Ben: -Haya lo?

Ben: -What?!

Dainah: -Ahau sisi. Jash zai, de lo!

Dana: -Just kidding. Josh honey, come here!

Jash: -Luba Ben! Luba Dainah! Haya deza wa? Haya?

Josh: -Uncle Ben! Uncle Dana! What did you bring me? What? 

Ben: -La kuta, ka en tiro hawi pauza?

Ben: -First, tell me how old you have become?

Jash: -Tiro vai le tau. Li ha?

Josh: -I'm six years old now. What about you? 

Dainah: -Wu wanta yu!

Dana: -Oh he's so old!

Ben: -Sunini sasta sisi le.

Ben: -I'm only twenty nine.

Dainah: -Nong him yu. Tato pan kwa ze kwa yu pauza tiro sunini sasta la tau.

Dana: -Don't listen to him He turned twenty nine four times in a row by now.

...

 uhana? - which one? which person?

 lai - there, over there

 lilia - to quirm

 kwala  - together

 kika - voice

 sil - shrill

 wanka - to yell, scream

 pya - to jump

 papya - to hop, jump up and down

 deka - to call, summon

 ahau - joke

 luba - uncle

 deza - to bring

 kuta - beginning

 la kuta - in the beginning, to start with, first

 pauza - to receive, get

 wanta - old

 him - to listen

 tato - time

 kwa ze kwa - one after another, in a row

In the previous conversation Josh says:

Jash: -Tiro vai le tau.

Josh: -I'm six years old now.

Yet earlier a similar sentence regarding someone's age read:So apparently there are two ways to state one's age. What's the difference?

(wa) le tiro sasta - (I) am ten years old

tiro sasta (wa) le - (I) am ten years old

When it comes to the semantic load, both express pretty much the same. The only difference is the topic. In the first sentence the person is the main subject, whereas the second sentence focuses on the age.

This is called topic-marking. The element the sentence revolves around in meaning, what it is all about in the conversation, is placed in the beginning of the sentence. In the following sentences the topic is underlined:

tiro sasta le -  he is nine years old

remos keju -  I want icecream

haya weyun? -  what did you see?

hata denu de? -  when will you be coming?

kaiko wau nenju tio -  I like this book best.

ahana tinti paza? -  Which one should we buy?

yayang jo -  I don't know anything

yuyung wa -  I'm nobody

Please notice the difference in meaning between groups of sentences like:

uba paza wa fia -  father bought me a toy

uba lo paza wa fia -  it was father who bought me a toy

fia uba paza wa -  father bought me a toy

uba paza wa fia lo -  it was a toy father bought me

uba paza wa lo fia -  it was me father bought a toy for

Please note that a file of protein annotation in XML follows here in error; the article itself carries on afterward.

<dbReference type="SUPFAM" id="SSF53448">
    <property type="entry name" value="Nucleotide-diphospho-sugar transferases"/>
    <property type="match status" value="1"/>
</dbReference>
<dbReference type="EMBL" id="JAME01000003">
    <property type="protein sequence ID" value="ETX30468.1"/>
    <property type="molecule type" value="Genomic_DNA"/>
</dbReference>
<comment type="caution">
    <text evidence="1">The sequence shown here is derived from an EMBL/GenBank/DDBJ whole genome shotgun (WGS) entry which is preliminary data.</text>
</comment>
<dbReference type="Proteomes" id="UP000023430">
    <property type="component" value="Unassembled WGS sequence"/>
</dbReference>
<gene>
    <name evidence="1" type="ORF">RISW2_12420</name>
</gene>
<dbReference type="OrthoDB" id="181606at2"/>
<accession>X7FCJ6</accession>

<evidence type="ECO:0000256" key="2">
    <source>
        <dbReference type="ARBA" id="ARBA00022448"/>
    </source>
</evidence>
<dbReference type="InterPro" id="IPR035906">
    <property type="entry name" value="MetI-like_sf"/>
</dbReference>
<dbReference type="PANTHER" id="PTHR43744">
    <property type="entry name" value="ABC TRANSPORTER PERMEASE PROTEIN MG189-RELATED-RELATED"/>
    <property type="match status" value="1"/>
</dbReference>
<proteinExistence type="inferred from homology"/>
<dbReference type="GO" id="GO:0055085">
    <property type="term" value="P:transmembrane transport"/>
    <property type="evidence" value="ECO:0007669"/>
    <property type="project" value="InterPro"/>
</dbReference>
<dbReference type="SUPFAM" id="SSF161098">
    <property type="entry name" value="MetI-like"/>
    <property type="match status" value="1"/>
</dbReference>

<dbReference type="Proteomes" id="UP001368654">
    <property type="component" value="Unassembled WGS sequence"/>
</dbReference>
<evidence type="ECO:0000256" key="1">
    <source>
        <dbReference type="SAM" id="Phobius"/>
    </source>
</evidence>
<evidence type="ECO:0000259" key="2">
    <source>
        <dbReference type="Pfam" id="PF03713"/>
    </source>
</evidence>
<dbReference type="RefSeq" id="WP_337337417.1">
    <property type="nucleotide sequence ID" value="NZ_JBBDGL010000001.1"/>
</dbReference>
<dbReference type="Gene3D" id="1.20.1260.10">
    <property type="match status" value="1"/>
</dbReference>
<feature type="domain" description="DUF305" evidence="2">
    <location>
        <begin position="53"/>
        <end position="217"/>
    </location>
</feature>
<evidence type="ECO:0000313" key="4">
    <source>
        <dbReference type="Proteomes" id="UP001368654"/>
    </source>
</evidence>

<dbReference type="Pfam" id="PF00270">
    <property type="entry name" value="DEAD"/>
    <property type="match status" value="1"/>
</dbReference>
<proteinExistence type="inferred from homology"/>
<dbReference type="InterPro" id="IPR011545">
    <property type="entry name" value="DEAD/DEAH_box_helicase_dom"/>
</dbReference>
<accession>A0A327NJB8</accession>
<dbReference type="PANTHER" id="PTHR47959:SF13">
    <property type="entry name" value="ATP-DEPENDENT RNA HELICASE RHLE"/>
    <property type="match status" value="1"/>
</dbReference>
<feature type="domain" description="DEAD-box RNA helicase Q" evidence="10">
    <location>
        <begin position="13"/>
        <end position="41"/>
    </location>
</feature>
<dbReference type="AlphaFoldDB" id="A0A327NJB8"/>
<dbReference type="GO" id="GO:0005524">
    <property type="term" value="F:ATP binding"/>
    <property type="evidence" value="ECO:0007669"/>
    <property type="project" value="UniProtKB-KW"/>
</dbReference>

Just like anything in Kah, the earlier context is vital. Take the following sentences and context for example:

bua hawi le? -  how many brothers do you have?

bua sun le -  I have two brothers

bua nong le, li ha? -  I have no brothers, what about you?

le bua sun -  I have two brothers

mea le ha? -  do you have any sisters?

bua sisi le -  I only have brothers

vawana umukwan le? -  does the teacher have a wife?

vawana le -  he does have a wife

umukwan nong le vawana ha? -  doesn't the teacher have a wife?

eo le vawana -  he does have a wife

haya la kwan? -  what are you studying?

Arabaka la kwan -  I'm studying Arabic

la kwan ha? -  are you studying?

la kwan Arabaka -  I'm studying Arabic

Although topicalization is an aspect of the Kah language which requires a certain sensitivity to the feel of the language, not quite mastering in will not affect the comprehensability of the speaker. Whether one has the sense to answer a question tiro hiwi le? with the age topicalized (tiro sunini le) or not (wa le tiro sunini), the basic meaning will come through in most cases. The bottom line is word order in Kah is flexible as can be.

However, in cases where topicalization itself could confuse the meaning of a sentence, an additional marker be can be placed directly after the topic:

Merih Jan nenju -  John loves Mary / Mary loves John

Merih be Jan nenju -  John loves Mary / *Mary loves John

hayu weyun -  who did you see? / who saw it?

hayu be weyun? -  who did you see? / *who saw it?

haya mun? -  what did you cause? / what caused it?

haya be mun? -  what did you cause? / *what caused it?

8.4  Adauva

  Adauva na Jash - Josh's sums

 

 kwa mauza kwa tongi sun

 sun mauza yem tongi jom

 pan mauza jom tongi sasta

 

 sun tusi kwa tongi kwa

 pan tusi sun tongi sun

 dia tusi jom tongi yem

 

 sun munta sun tongi pan

 yem munta pan tongi nini sun

 yem munta teo tongi sunini kwa 

 

 pan jambe sun tongi sun

 nini sun jambe sun tongi vai

 sasta jambe yem tongi yem 

 lonya na pan tongi nini vai

 fenya na sasta tongi yem

 mauza - plus, +

 tongi - equals, =

 tusi - minus, -

 munta - times, x

 jambe  - divided by, :

 lonya - square

 fenya - squareroot

 

 

1) Please translate the sums below into Kah:

12 + 7 = 19

8 + 7 =15

56 - 23 = 33

278 - 78 = 200

12 x 12 = 144

27 x 35 = 945

256 : 8 = 32

1513 : 89 = 17

 

Answers

2) Please read the manual of the translation device below and learn how to operate it:

Yinkatal - Translation device

1) Jarano nuso bo silucha (A)

2) Yun yunum na nuso (B) en bobeo yobo

3) Pombo vaku (C) bo tipicha

4) Nuda ada (D) deche dinya (E) tori

5) Za kahinya (I)

6) Kum kumpe na kwa (F)

7) Nuku ka bo kahinya (I)

8) Eta kuri, kum kumpe na sun (G)

9) Kum kumpe na yem (H) en wehim ayinka chu kabeo (J)

10) Tara ayinka

11) Tara mau

12) Rata tara...

13) Koyun ayinka lau

 Answers